Monday, September 7, 2009

What's Important in Determining What's Important?

Recently, at a workshop with Adrienne Gear (author of Reading Power and Nonfiction Reading Power), she discussed the strategy of "determining importance." What's important, she said, is that students find what's important to them and can justify it, not that they all have the same points. The secondary teacher in me began to protest (silently). After all, in any text, there are main ideas and supporting ideas. Our job is to make sure students know the difference. Surely it doesn't make sense that we visit the same problem on non-fiction that we often have in fiction, where students think they are free to interpret the text however they wish, that there is no "right answer" and that poetry, as Stephen Zelnick observes of his college students, is merely a Rorschach pattern rather than a carefully constructed design.

But Adrienne Gear continued to show how to develop a list with students of ways to determine importance - repeated ideas, stand alone information, information that answers the who, what, where, when, why questions - so they can make choices that help them make sense of text and, most important, are able to justify those choices. Does it matter if everyone has the same point, she asked? I remembered a workshop I attended a few years ago. The presenter was sharing the Magnet Word strategy to a group of teachers (the reader chooses the word that the rest of the paragraph "sticks" to). He had the group participate by reading a very short paragraph on the French Revolution and reporting out the "magnet word." I was astounded by the variety of words chosen and the vehemence with which each teacher justified "their" word as "the" magnet word. The presenter finally gave up trying to get the group to reach consensus. After all, did it matter? And was anyone wrong? (I admit to thinking my word was the only "right" one.)

We are more used to making sure students arrive at the right important idea (and we decide what it is) than that they learn the process by which we arrive there. Students become used to this (the "good" ones, at least) and get busy trying to read the teacher's mind instead of getting curious about the text and puzzling out meaning. Perhaps the biggest problem with Zelnick's college students isn't that they didn't understand that there is a right interpretation, but they had no curiosity about the text at all.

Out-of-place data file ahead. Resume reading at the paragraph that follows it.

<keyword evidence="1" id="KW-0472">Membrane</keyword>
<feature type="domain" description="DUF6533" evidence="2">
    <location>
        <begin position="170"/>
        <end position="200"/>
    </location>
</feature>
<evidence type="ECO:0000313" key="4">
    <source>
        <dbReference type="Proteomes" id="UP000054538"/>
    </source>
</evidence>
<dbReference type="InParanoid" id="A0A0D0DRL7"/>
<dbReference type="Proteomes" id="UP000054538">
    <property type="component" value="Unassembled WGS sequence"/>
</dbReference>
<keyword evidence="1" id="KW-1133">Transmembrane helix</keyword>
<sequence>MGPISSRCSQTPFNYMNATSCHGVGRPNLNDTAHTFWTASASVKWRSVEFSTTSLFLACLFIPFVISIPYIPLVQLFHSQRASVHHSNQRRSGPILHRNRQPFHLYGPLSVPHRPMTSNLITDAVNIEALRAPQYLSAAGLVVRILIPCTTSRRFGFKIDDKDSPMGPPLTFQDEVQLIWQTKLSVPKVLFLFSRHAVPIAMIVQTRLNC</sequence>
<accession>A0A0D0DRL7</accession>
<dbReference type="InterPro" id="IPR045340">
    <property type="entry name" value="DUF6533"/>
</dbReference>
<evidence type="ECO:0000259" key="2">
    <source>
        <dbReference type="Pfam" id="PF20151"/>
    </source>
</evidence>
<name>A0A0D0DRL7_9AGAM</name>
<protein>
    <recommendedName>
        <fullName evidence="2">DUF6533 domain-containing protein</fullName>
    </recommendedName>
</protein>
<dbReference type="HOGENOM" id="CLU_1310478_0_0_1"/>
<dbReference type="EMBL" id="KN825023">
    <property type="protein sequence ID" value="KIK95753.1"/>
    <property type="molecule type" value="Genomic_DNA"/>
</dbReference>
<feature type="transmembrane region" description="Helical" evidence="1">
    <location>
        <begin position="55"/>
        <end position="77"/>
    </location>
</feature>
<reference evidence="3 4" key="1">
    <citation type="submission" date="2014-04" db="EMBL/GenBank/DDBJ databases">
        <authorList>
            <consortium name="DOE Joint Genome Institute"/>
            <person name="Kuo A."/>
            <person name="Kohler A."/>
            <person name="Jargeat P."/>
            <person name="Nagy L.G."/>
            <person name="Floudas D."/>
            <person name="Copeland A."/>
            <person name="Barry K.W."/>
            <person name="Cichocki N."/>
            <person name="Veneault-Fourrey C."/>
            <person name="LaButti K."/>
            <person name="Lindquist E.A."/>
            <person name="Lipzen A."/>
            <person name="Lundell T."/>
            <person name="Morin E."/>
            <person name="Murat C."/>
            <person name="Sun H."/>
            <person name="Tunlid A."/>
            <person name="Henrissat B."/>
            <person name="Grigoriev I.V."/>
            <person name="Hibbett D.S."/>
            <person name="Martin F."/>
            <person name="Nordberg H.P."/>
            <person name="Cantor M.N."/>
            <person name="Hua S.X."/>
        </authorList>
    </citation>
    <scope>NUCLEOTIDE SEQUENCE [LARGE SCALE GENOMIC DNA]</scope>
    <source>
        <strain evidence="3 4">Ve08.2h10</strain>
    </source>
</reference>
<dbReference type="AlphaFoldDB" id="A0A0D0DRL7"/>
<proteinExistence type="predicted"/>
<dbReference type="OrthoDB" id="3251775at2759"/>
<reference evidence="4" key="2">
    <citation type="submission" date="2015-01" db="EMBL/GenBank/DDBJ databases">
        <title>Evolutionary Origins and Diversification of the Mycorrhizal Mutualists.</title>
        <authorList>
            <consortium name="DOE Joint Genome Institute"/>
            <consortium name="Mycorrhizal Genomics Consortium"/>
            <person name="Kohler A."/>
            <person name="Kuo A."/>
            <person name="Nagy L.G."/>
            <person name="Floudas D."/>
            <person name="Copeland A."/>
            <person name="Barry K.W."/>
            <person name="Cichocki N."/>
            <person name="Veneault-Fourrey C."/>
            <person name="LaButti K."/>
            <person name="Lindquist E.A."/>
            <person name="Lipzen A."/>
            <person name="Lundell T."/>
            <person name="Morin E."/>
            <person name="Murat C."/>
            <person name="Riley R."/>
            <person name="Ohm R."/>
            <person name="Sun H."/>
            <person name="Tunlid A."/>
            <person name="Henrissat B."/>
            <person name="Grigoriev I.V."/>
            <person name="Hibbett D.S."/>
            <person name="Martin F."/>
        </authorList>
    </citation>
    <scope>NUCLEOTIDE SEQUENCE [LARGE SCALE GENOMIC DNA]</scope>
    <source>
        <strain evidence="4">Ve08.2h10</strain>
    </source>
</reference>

Arriving at answers we can justify, that makes sense to us and for us is exciting and motivating in and of itself. Arriving at "right answers" by comparison is satisfying only if you have some external motivation: marks, goals that need marks, a desire to please parents or teachers. Interestingly, the children who struggle most in school are rarely motivated by any of those things. Teachers throw up their hands and say "these kids" aren't motivated to succeed. But it strikes me that we are focussed on the wrong motivations. We should focus on the purpose of learning: to make sense of ourselves and our world. When learning becomes a means to an end determined by others, it's hardly surprising that those who don't define the end won't participate.


  1. Just found your blog and although this is an old post I was compelled to respond! I am a new teacher and during my final practicum at Cow High I really struggled with the kids that just wanted to know where to find the "right" answer so they could fill the blank. I wanted them to explore what they thought the right answer was. Some of the students embraced the idea that their ideas were the important ones- as long as they could justify and back up their ideas!- but a greater number were paralyzed. They had no idea how to find the "right" answer or how to justify it. I think for many by the time they reach the grade 10 level they are so well trained to find what the teacher is looking for that they have lost their own thoughts and dreams. I am not interested in being a teacher that thinks that there is a right or wrong answer. Who am I to suggest that I or anyone really knows what is right? Easy for me-in humanities and arts to say...much harder for colleagues in math.

  2. Oh, I can picture the classroom you are describing perfectly. I've seen it too many times. One of my favourite bloggers - a math blogger! - is Dan Meyer: His blog is subtitled "be less helpful." He argues that in math, too - and surely this just makes sense - we need to provide space and opportunity for kids to think, not just give us the "right" answers. To do that, though, we have to be "less helpful." That's SO hard.